What’s in a name? According to Shakespeare’s Juliet in Romeo and Juliet “A rose by any other name would smell as sweet.” The names of things don’t matter, only what they are.
But when we turn to the pages of the Bible we discover that name is closely aligned with the essence of the person named. This is especially true for the name of God. In the model prayer Jesus gave his disciples, he taught, “Father in heaven, hallowed be your name…” – ‘may your name be honored’. Yet how often do we forget the honor of God’s name in our prayers.
The honor of God’s name. In the great prayers in the Old Testament we see how jealous for the honor of God’s name men like Moses and Daniel were. For example, in Daniel 9:15f, in a prayer where Daniel freely acknowledged the failure of his fellow Israelites, he pleaded for God’s mercy for the sake of his (God’s) name. We read: Lord our God, who brought your people out of the land of Egypt with a mighty hand… You made your name renowned even to this day—
God’s name. Daniel is bold to pray for God to rescue his people because he wanted to see God’s name honored. Because God freed the Hebrews from slavery in Egypt, his name was revered in Moses’ day. People came to know you didn’t mess with this God – He did what he said he would do! That is why Daniel prayed: Lord, we have sinned, we have done wickedly.
Today. We live in a society that gives little thought to God, let alone the honor of God’s name. Our society has concluded that God is not there. Yet the reality is, the evidence for his existence has not changed. Many scientists agree that we are not here by chance, and historians consistently acknowledge that Jesus of Nazareth existed. The truth is, we have attempted to put ourselves in God’s place.
Arguably, the economic problems we face are often a result of our insatiable demand for the immediate gratification. The social problems that concern us are typically the outcome of our collective repudiation of the law of God that we’ve known for centuries. We do not deserve any good thing from God.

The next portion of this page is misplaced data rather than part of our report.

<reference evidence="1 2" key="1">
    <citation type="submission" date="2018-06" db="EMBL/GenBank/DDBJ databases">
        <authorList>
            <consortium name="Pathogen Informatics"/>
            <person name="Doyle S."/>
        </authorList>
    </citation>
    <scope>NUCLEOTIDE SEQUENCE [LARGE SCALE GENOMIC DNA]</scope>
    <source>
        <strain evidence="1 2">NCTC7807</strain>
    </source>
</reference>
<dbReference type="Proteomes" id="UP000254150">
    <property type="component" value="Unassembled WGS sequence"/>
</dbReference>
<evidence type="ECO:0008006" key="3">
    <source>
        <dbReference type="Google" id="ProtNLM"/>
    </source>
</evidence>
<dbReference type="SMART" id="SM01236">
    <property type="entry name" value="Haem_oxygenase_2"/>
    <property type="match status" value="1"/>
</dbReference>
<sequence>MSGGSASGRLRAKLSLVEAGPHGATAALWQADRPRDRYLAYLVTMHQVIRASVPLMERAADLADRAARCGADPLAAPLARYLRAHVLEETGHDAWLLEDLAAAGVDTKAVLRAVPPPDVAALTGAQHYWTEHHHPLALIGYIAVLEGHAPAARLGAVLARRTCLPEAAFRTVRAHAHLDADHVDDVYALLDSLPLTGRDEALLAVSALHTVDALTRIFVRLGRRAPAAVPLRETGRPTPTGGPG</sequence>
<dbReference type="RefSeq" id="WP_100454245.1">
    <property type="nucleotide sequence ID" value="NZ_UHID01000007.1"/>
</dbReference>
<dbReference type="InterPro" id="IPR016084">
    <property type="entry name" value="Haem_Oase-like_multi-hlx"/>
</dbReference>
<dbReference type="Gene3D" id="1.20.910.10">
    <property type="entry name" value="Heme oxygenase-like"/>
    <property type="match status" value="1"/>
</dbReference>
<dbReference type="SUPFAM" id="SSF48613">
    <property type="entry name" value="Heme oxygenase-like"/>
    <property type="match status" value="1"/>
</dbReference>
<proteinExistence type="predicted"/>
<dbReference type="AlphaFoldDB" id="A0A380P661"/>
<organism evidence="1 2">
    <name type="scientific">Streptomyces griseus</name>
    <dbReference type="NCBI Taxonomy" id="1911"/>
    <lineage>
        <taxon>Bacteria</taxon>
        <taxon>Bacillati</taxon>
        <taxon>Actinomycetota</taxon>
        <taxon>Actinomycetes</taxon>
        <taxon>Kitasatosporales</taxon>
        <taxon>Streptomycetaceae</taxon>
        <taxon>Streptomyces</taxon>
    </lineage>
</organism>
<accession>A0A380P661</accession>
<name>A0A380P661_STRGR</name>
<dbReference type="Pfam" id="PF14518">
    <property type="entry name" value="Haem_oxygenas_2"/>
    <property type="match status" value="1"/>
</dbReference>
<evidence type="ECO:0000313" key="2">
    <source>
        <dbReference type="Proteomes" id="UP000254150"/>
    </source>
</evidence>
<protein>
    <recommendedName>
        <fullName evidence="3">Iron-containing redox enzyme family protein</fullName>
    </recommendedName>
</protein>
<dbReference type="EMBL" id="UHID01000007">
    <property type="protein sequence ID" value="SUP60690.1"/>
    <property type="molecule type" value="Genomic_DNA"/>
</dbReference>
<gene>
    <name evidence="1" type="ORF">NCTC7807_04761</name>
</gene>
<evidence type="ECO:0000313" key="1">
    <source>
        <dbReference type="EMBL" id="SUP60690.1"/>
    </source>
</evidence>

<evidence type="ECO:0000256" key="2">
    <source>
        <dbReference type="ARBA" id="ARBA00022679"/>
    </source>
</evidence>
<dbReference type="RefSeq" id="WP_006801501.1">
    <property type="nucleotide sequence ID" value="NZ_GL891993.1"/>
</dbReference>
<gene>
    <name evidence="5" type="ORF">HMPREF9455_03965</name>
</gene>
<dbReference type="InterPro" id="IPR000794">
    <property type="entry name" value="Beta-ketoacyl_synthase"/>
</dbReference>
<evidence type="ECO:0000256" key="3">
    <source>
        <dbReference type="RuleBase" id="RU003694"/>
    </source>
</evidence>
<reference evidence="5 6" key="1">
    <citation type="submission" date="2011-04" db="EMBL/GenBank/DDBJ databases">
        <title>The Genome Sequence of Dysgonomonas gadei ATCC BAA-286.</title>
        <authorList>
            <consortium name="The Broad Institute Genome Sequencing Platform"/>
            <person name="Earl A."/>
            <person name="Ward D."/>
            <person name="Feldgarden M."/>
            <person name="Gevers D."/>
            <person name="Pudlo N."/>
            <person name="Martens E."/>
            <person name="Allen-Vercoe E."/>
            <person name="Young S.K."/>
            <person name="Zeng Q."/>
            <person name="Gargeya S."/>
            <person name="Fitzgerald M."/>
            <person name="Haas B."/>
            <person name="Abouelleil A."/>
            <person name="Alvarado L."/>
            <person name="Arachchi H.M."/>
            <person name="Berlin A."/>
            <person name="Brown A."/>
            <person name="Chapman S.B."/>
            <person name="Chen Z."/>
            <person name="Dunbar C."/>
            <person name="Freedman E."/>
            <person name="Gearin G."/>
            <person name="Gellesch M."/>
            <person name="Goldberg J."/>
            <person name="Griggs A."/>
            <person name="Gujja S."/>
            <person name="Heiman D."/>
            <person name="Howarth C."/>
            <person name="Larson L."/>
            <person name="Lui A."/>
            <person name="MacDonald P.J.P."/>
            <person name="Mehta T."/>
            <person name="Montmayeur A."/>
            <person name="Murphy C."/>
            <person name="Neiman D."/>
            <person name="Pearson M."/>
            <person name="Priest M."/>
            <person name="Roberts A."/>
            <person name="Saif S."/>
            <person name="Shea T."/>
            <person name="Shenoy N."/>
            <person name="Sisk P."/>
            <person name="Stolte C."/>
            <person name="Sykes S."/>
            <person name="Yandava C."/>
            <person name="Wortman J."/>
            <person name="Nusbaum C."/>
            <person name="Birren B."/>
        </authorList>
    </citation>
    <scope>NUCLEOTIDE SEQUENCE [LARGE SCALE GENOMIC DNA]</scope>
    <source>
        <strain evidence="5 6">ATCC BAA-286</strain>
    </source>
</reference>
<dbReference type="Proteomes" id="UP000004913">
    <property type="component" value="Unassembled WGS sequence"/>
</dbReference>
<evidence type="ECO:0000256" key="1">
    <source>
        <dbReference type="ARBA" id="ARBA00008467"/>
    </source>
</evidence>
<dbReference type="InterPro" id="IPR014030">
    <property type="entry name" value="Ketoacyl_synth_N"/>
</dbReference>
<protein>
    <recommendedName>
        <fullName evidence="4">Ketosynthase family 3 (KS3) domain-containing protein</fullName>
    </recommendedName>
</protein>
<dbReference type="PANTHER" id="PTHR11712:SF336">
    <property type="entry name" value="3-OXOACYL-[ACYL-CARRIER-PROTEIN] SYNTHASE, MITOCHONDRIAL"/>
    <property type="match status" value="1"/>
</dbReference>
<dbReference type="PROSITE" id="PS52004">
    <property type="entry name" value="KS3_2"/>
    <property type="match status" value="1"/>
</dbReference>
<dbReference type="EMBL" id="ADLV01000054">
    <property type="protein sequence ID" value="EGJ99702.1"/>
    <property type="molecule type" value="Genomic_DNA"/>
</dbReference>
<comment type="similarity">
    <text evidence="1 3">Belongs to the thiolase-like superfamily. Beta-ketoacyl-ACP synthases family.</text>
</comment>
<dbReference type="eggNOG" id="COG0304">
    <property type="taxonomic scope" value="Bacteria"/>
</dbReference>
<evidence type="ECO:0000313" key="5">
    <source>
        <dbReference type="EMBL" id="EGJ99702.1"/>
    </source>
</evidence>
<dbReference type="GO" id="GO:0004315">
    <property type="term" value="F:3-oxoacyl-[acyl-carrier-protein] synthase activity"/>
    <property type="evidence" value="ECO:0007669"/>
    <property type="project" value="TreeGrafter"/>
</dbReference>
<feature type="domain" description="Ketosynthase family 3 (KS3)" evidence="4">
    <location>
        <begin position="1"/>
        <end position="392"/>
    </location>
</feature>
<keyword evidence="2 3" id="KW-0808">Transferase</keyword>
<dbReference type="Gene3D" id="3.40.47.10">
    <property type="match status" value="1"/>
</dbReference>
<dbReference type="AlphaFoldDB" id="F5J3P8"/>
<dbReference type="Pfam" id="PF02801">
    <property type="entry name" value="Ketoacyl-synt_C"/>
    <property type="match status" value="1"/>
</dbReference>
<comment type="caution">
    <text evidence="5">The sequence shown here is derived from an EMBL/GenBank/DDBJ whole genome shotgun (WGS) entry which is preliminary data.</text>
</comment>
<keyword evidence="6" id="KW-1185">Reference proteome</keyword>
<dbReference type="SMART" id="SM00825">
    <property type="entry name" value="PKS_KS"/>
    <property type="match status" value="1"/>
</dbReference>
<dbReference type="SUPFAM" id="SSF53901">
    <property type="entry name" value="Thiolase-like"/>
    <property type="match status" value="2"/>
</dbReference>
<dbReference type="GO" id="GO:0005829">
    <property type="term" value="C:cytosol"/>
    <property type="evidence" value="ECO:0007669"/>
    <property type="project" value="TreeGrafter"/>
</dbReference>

Consider how Daniel continued his prayer: Lord, in view of all your righteous acts, let your anger and wrath, we pray, turn away from your city Jerusalem, your holy mountain (9:16). He didn’t ask God to put aside his righteousness and overlook the faults and failings of Israel. Instead he asked God to act because of his righteousness. This was Israel’s only hope. Daniel knew his Bible and understood that the Exodus from Egypt took place, not because God’s people were worthy of God’s intervention, but because God had made a promise.
Daniel knew that because God is righteous he keeps his promises. Like Moses, he appealed to the honor or name of God: ‘Lord, you promised; We don’t deserve mercy, but you promised’ Now therefore, O our God, listen to the prayer of your servant and to his supplication, and for your own sake, Lord, let your face shine upon your desolated sanctuary. Incline your ear, O my God, and hear. Open your eyes and look at our desolation and the city that bears your name (Daniel 9:17-18).
Daniel was humble and contrite about his own and Israel’s sin. But this did not prevent him from praying on the basis of God’s character and God’s promises. One of the great encouragements of Daniel’s prayer is that God is a God of mercy. The glorious thing about God is that he is always willing to receive us back on the basis of our repentance and our willingness to start anew.
We live on the other side of the cross of Jesus Christ where God demonstrated his perfect righteousness and mercy. We have greater reason to pray with confidence for God’s mercy for our world today – including our loved ones, our friends and work colleagues – so that God’s name might be honored.
“Our Father in heaven, hallowed be your name…”